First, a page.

Propelled by staccato dialogue and a soundtrack of trashy television shows, Barthelme’s devilishly funny, gorgeously atmospheric, and wryly noirish farce brilliantly poses provocative questions about artifice and reality, loyalty and love, cowardice and valor.
— Donna Seaman, Booklist
Frederick Barthelme’s new novel There Must Be Some Mistake is due from Little, Brown & Co. in October 2014. In the novel a fiftyish graphic designer forced into retirement discovers, in spite of a parade of unlikely events, including numerous deaths, suicides, threats, explosions, and similar, that it might still be a bearable day in the neighborhood. A lovely new novel from the author The New Yorker calls, “the master of the low-key epiphany.” Continue reading
The novel Waveland was published by Doubleday in 2009 in hardcover and 2010 in paper. It is set in Waveland, Mississippi, a year after hurricane Katrina leveled the place. The book is available in hardcover, paperback, and Kindle versions at Amazon and elsewhere.
In his newest novel of dysfunction and love along the Mississippi Gulf Coast, Barthelme, as he did so incisively in Elroy Nights (2003), dissects middle-age malaise. His characters often seem shipwrecked, and in this off-kilter story of death and divorce, they pretty much are after Katrina transforms the modest beachfront town of Waveland into “ten miles of debris.” Barthelme offers stunning descriptions of the hurricane and its aftermath as he tracks unmoored Vaughn, an architect who has lost his passion for buildings and romance after his reliably unpredictable wife ends their marriage. Brooding, funny, and oddly passive, Vaughn has wandered into a companionable relationship with Greta, the prime suspect in her husband’s murder, and a skittish friendship with hair-trigger Eddie, who lost a hand in the first Gulf War. Meanwhile, Vaughn’s widower father endures a cruelly limited existence. In this powerfully atmospheric story of loneliness and risk, Barthelme slyly conceals emotional and philosophical intensity beneath the peculiarity of circumstance, the dazzle of hilarious repartee, and the luster of gorgeous prose. –Donna Seaman –This text refers to the Hardcover edition.
A thousand years ago I wrote this short essay for The New York Times attempting to say one or two things about “minimalism” which was just then being widely sneered at in the literary press. Now that minimalism is safely in the rear view mirror, and the exuberance of the author has wilted pleasantly, let’s look again at what was said back when.
With all the talk in these and similar pages about the new, faulty literature, about things left out and whole tenses turning up bum, not to mention indictments for excessive reticence, moral skinny-dipping, and too much time in the shopping mall, a writer hardly has time to put a new word up on the easel, let alone paint it, before somebody’s deciding it’s the wrong word. My initial reaction to being wrong usually takes the form, “Hey, Mom, here’s more dumb stuff in the newspaper,” which is uncharitable, unfair, and un-useful, sort of “I know you are, but what am I?” So this time, instead of talking back to the newspaper, and for my penance, I thought I’d toss my own self-lighting, burns-in-colors!, artificial log into this fiery debate. Continue reading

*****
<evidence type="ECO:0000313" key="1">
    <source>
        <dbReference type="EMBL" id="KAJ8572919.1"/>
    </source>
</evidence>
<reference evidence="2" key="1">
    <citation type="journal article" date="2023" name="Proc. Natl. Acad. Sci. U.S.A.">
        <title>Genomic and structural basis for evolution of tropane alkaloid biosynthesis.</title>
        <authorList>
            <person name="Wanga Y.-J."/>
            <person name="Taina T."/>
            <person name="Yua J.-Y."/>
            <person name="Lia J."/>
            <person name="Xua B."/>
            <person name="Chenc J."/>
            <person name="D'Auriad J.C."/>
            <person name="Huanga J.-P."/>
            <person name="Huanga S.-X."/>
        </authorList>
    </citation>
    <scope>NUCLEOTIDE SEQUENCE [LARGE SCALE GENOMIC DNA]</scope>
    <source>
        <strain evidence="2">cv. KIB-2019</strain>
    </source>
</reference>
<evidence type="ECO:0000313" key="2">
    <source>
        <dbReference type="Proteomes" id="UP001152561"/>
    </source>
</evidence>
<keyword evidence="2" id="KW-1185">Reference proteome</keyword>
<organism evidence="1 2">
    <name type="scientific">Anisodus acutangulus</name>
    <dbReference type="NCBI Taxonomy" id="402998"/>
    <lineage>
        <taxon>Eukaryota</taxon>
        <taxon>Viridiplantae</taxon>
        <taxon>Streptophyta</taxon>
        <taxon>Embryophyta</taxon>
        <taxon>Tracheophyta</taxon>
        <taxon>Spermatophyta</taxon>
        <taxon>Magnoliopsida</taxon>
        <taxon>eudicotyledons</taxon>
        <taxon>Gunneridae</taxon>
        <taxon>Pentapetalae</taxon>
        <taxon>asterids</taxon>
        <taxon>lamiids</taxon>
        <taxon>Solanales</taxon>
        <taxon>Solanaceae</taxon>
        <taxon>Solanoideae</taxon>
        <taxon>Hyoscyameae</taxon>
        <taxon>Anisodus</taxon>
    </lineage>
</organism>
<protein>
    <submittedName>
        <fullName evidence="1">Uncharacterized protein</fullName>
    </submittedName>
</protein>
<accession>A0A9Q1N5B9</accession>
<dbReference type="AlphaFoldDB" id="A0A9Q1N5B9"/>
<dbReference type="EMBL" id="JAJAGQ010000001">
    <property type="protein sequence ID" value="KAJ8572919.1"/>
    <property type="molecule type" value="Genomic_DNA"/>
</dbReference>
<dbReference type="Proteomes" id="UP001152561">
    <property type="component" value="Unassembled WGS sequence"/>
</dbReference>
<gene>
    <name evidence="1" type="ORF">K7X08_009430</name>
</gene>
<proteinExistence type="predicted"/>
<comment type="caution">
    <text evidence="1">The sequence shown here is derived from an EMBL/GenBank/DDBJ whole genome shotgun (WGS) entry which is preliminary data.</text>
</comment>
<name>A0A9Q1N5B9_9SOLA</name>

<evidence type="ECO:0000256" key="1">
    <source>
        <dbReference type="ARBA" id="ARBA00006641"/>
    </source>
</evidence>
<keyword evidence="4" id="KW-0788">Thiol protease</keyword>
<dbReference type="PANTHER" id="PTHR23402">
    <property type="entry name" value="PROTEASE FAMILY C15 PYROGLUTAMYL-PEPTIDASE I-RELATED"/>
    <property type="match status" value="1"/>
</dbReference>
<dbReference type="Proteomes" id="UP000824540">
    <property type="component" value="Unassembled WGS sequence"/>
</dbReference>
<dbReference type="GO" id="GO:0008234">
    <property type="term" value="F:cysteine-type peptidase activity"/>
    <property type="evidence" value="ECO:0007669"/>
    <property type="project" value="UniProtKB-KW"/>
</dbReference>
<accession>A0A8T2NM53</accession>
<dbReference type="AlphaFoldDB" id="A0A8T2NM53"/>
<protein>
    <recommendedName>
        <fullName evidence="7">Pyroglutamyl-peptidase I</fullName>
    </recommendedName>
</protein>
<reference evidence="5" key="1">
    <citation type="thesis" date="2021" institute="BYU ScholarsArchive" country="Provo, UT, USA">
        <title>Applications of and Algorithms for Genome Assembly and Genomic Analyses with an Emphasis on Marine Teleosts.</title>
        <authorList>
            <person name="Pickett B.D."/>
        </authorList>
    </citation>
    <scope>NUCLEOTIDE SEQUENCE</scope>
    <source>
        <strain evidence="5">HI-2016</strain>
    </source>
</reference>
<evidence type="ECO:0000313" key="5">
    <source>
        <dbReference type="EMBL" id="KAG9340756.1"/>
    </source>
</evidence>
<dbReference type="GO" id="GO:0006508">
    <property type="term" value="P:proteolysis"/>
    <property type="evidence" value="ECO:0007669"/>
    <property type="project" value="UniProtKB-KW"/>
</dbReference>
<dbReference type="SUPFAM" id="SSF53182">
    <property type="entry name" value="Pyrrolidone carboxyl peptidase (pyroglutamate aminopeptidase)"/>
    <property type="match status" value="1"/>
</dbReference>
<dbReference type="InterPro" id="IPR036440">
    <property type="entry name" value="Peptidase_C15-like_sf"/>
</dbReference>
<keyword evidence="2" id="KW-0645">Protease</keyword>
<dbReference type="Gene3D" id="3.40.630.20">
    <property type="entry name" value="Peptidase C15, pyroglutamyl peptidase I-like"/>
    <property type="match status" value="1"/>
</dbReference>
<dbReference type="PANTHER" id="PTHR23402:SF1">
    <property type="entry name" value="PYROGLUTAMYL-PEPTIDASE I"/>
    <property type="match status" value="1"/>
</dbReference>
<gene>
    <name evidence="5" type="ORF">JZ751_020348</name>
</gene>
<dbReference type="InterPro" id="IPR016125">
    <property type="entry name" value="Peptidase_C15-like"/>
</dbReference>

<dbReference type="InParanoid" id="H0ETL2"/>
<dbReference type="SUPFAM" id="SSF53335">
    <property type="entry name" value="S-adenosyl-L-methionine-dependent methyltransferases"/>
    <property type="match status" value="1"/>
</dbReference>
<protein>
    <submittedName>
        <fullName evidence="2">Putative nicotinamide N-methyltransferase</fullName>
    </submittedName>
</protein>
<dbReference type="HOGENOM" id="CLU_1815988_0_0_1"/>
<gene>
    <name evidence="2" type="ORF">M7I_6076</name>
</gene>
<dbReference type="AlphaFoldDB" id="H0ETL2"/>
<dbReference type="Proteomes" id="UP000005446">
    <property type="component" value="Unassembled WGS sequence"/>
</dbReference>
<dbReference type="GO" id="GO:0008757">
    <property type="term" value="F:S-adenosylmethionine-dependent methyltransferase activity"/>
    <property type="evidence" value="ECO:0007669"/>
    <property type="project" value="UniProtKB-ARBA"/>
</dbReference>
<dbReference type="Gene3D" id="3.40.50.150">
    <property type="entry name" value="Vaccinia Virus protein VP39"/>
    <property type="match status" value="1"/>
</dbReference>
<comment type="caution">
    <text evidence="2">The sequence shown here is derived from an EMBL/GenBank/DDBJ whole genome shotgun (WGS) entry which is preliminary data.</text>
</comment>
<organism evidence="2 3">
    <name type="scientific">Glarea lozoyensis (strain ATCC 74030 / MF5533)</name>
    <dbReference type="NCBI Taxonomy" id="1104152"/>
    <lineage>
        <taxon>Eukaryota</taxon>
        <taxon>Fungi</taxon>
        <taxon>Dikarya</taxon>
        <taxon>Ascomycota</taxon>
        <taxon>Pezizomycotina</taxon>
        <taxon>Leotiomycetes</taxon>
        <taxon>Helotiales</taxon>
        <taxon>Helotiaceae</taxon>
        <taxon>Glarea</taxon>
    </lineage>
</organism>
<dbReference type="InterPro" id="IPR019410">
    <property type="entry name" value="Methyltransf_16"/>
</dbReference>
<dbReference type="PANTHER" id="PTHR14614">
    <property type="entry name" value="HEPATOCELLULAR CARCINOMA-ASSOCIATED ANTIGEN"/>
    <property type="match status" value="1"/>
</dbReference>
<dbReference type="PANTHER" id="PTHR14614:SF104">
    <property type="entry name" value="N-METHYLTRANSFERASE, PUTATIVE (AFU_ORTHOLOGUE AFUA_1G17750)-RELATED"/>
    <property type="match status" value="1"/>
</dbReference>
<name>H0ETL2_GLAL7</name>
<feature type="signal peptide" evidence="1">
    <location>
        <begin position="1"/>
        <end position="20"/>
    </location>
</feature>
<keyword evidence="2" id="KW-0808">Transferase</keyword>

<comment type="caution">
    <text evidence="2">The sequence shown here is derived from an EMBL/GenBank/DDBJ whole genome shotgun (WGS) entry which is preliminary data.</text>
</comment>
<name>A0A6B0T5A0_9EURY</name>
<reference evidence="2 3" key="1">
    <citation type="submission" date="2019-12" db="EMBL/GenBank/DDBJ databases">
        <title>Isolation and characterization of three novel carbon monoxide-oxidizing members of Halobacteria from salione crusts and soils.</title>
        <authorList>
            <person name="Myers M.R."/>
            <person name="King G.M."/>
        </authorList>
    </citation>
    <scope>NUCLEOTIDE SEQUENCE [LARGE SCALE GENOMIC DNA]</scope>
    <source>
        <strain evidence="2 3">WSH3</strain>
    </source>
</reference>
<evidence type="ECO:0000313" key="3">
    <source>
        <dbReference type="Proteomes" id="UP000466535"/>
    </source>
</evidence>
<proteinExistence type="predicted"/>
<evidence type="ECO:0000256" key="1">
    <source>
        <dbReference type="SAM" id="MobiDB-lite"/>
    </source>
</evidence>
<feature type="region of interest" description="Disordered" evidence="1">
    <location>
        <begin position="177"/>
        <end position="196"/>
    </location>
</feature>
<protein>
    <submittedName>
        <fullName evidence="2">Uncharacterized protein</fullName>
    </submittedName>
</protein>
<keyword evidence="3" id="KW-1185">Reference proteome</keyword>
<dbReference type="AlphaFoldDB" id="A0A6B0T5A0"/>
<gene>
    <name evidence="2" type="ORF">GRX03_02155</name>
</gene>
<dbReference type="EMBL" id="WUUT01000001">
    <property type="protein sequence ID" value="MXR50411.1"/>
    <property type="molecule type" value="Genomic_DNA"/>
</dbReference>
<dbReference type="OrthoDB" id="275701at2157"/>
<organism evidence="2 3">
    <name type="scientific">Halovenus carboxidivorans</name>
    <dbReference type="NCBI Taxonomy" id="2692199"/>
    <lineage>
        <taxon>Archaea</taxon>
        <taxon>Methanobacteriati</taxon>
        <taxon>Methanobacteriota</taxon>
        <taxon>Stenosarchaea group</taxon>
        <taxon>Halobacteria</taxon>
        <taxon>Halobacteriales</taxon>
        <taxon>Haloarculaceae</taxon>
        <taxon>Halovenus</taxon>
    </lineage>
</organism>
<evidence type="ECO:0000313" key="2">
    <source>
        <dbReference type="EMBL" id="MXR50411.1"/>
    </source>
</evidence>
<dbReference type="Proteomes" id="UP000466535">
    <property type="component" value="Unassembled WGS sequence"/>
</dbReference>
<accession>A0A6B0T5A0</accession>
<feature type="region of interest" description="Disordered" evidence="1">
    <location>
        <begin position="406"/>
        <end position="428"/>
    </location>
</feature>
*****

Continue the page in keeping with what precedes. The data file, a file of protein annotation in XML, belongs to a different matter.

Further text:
I prepared these notes for my writing students in 1907 when they were living large with dime-store surrealism, madcap fantasy, dreary sci-fi monsters, and similar. This was by way of cajolery, an effort to bring them back to the writing.
1) Step one in the great enterprise of a new and preferable you in the house of fiction is: Mean less. That is, don’t mean so much. Make up a story, screw around with it, paste junk on it, needle the characters, make them say queer stuff, go bad places, insert new people at inopportune moments, do some drive-bys. Make it up, please.
2) Don’t let it make too much sense.
Notes on Web publishing. An Atlantic Monthly Online exchange with Ralph Lombreglia
The Web is a gun
An e-mail exchange
RL: Could you say how you view the Web and its literary prospects?
FB: There seem to be two basic views of the Web among literary folk. The first and most common is that the Web is a wasteland, another television, a form of advertising — all utterly unsuitable for literary activity. Among these folk there is a curious parallel between response to the Web and response to alternative literatures. Those who are terrorized by any change in the habits, practices, and product of writers, any change that might tend to disenfranchise them, are also, and perhaps not surprisingly, terrorized by the rise of the Web as a publishing forum. The second common view is the giddy “it’s all experimental” approach that proclaims that anything on the Web is a fabulous extension of literary activity as we have known it and will clearly destroy all not up-to-date literary activity in about twenty minutes.
Both these views are, even in their most sophisticated disguises, silly.